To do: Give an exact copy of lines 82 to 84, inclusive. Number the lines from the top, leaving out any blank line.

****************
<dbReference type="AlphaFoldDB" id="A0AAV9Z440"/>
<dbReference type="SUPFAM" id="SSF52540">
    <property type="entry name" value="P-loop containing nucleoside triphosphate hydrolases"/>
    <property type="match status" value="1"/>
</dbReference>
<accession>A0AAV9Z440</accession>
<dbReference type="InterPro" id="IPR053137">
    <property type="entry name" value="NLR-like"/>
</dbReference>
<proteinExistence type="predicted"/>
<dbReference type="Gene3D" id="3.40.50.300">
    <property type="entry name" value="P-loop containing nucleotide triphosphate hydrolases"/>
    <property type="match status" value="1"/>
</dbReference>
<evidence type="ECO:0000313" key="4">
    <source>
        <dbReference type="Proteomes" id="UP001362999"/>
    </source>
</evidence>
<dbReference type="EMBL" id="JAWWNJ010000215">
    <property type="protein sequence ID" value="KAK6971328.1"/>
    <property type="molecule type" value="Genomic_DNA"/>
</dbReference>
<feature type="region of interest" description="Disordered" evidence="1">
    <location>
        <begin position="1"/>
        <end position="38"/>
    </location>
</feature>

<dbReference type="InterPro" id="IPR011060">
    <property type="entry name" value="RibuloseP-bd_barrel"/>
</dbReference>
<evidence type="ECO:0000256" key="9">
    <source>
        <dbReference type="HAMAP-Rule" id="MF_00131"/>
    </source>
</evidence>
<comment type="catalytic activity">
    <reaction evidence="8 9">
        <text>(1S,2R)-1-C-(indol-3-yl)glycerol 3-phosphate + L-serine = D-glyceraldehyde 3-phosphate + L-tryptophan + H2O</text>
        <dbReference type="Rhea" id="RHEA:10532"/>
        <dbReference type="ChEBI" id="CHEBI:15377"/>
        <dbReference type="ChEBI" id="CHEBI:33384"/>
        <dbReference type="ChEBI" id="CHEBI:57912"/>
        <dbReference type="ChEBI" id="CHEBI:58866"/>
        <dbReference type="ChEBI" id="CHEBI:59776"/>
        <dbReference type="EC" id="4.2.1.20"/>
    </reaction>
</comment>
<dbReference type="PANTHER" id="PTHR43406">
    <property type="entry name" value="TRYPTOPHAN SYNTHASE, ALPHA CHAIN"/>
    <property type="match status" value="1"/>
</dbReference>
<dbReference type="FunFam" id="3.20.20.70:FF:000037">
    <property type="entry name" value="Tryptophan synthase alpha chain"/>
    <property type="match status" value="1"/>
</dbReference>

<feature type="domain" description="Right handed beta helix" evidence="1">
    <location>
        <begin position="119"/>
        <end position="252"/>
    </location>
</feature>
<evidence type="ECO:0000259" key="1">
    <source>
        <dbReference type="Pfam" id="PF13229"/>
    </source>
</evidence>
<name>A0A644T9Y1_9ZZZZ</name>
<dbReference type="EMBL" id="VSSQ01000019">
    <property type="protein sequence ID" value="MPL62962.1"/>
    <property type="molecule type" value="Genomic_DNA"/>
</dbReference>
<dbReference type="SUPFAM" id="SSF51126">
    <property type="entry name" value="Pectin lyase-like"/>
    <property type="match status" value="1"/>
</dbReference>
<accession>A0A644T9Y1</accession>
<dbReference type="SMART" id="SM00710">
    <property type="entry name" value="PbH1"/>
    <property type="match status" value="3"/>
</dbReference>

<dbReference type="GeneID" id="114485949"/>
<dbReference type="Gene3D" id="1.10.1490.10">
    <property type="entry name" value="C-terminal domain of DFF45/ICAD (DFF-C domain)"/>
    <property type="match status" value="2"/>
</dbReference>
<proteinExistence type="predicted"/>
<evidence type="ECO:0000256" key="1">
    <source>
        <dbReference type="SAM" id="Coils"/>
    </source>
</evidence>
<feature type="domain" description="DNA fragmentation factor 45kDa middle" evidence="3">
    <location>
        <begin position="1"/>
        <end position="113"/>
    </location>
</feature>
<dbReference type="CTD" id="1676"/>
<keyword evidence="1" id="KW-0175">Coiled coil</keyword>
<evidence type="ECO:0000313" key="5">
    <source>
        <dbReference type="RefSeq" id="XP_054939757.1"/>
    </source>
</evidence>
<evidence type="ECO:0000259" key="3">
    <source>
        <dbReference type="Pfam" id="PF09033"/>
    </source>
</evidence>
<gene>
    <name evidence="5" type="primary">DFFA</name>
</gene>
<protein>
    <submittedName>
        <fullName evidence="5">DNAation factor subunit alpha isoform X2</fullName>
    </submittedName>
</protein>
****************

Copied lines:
</dbReference>

<dbReference type="GeneID" id="114485949"/>
<dbReference type="Gene3D" id="1.10.1490.10">